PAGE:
Updated: Mar 15
Tomatoes from China, corn from America, bananas from India, lemons from Mexico. Our food can travel many thousands of miles before it gets to our fridges and cupboards. Food has to be grown in an environment and climate that is good for the plant or tree that produces it. This doesn't always mean that the plants and trees are growing in the place that they originate from, the place that they first grew in. Quite often the food will be grown on a completely different continent as the climate means that the crop is larger.
How are Crops Grown?
Crops are grown through farming. This can be growing a few foods for yourself and your family, growing enough to sell so that you can use the money to buy other things or growing enough to be able to sell to other countries. It is farming, growing crops and producing enough to sell that lead to the creation of civilizations.
Before farming, or agriculture, became widespread people spent most of their time searching for food. They would find plants, seeds and fruit to eat and would hunt animals when they could. Then about 11,500 years ago, people gradually learned how to grow cereal and root crops like potatoes and yams which meant that they stayed in one place while their food grew. This led to people coming together in villages with different people growing different crops and trading them so that everyone got a bit of something.
Over many hundreds of years people learned how to divert natural water sources, rivers and streams, into their fields, how to make tools and how to use animals to plow the ground so that they could grow better crops and produce more food. This has continued to the large farms that we have now that involve huge machines, equipment and computers to do everything from sow seeds to watering plants, even controlling the temperature.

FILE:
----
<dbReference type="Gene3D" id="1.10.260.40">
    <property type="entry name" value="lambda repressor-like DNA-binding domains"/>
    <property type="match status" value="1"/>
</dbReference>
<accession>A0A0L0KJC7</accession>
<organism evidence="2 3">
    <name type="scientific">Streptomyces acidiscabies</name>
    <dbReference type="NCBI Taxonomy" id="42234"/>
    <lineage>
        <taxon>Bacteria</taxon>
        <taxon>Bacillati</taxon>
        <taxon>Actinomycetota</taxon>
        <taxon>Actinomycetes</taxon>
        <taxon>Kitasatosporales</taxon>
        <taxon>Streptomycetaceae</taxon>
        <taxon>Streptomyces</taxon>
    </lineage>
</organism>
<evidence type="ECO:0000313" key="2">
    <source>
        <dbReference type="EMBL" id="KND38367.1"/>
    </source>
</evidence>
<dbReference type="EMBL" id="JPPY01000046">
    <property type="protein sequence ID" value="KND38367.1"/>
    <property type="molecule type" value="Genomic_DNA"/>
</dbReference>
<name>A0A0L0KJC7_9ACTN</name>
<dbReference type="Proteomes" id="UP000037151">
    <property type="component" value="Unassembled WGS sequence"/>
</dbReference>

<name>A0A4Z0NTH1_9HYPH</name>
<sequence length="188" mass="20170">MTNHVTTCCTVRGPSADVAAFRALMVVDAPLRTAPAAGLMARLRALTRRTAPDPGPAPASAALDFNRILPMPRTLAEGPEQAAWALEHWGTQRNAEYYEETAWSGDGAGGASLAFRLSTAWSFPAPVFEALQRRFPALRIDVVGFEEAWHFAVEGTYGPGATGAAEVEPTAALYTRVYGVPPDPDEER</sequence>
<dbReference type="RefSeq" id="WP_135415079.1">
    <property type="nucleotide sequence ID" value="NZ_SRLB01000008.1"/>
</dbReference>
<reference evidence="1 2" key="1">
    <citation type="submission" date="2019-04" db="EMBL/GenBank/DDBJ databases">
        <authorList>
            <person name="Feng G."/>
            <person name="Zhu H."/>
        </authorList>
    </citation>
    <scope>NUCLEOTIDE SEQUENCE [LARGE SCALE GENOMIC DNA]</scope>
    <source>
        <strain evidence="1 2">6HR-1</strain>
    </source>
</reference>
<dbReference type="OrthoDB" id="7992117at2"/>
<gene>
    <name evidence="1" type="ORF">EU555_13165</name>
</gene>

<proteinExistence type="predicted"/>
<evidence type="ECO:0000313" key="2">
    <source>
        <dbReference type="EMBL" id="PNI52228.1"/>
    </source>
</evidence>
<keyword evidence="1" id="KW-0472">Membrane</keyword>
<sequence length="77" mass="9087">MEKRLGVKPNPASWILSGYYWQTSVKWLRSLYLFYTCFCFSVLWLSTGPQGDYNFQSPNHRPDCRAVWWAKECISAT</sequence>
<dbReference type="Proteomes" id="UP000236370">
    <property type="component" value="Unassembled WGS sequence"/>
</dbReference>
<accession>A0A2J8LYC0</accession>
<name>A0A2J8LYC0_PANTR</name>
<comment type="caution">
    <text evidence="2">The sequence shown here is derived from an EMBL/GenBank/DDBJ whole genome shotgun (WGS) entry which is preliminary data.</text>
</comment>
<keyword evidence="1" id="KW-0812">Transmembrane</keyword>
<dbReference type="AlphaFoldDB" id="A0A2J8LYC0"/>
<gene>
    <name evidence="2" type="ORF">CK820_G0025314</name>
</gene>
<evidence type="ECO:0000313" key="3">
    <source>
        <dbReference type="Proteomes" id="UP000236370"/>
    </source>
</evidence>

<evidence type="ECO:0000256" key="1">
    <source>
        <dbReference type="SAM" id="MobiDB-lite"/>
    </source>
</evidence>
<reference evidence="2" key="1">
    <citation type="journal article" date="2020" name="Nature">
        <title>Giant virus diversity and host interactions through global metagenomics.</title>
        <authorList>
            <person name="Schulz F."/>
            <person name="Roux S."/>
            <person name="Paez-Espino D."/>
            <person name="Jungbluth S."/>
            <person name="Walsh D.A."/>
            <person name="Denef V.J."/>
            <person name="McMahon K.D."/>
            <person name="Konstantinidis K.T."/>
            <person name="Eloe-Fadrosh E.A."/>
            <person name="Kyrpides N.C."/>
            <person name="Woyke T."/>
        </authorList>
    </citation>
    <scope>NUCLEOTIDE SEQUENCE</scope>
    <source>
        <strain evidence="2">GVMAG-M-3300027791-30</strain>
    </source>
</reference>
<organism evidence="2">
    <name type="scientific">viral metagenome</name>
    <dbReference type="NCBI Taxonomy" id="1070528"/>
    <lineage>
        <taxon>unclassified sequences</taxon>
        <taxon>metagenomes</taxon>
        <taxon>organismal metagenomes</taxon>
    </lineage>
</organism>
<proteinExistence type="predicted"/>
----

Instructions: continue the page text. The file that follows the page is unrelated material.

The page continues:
From Plough To Plate
Most crops originally came from the warm, southern half of the planet, Africa, South America and Asia, but as people have moved around the planet they have taken their plants and seeds with them. However, due to issues of climate and environment, most of the worlds crops are still grown in these warmer areas. This means that food is transported across the globe before it gets to us. In the UK food is imported everyday as a small variety of crops are grown in the UK. The list of foods that are brought into the country include:
It is possible to grow a lot of crops in the UK, but not enough to meet demand and certainly not all year round. To get the food from where it is grown to the shops the fruits, vegetables or grains will be harvested and then processed, either by washing, sometimes drying or freezing and most of it will be packaged before being flown or shipped to the next country where it is then trucked to the shops. This is very bad for the environment with every apple, banana and pear having a large carbon footprint. We can minimise this by using farmer's markets.
Farmers markets are places where farmers will sell the food that they have grown directly to their customers. The markets will usually open once a week, but sometimes it will be as little as once a month. The farmers will only travel locally so that the food has travelled just a few miles and can have a smaller carbon footprint compared to an aubergine from China. Also, farmers will only be growing food that is seasonal, that is, they are growing food that would grow naturally at that time of year. On large industrial farms plants and trees will be grown in artificial environments with lights, heaters, extra fertalisers and other things that will make them grow at the time of year that they wouldn't normally. This does produce a crop, but it's not as good as when the food grows the way that it should. The fruit may be smaller, it might not taste as nice and could even be pale in colour, it is definitely better to buy food that is in season and contains more nutrition.
We can't help the way that food is produced but we can make choices that are better for the environment, better for the planet, and better for us. Next time you go the supermarket take a look at the label and see where in the world your food has come from. How local was it?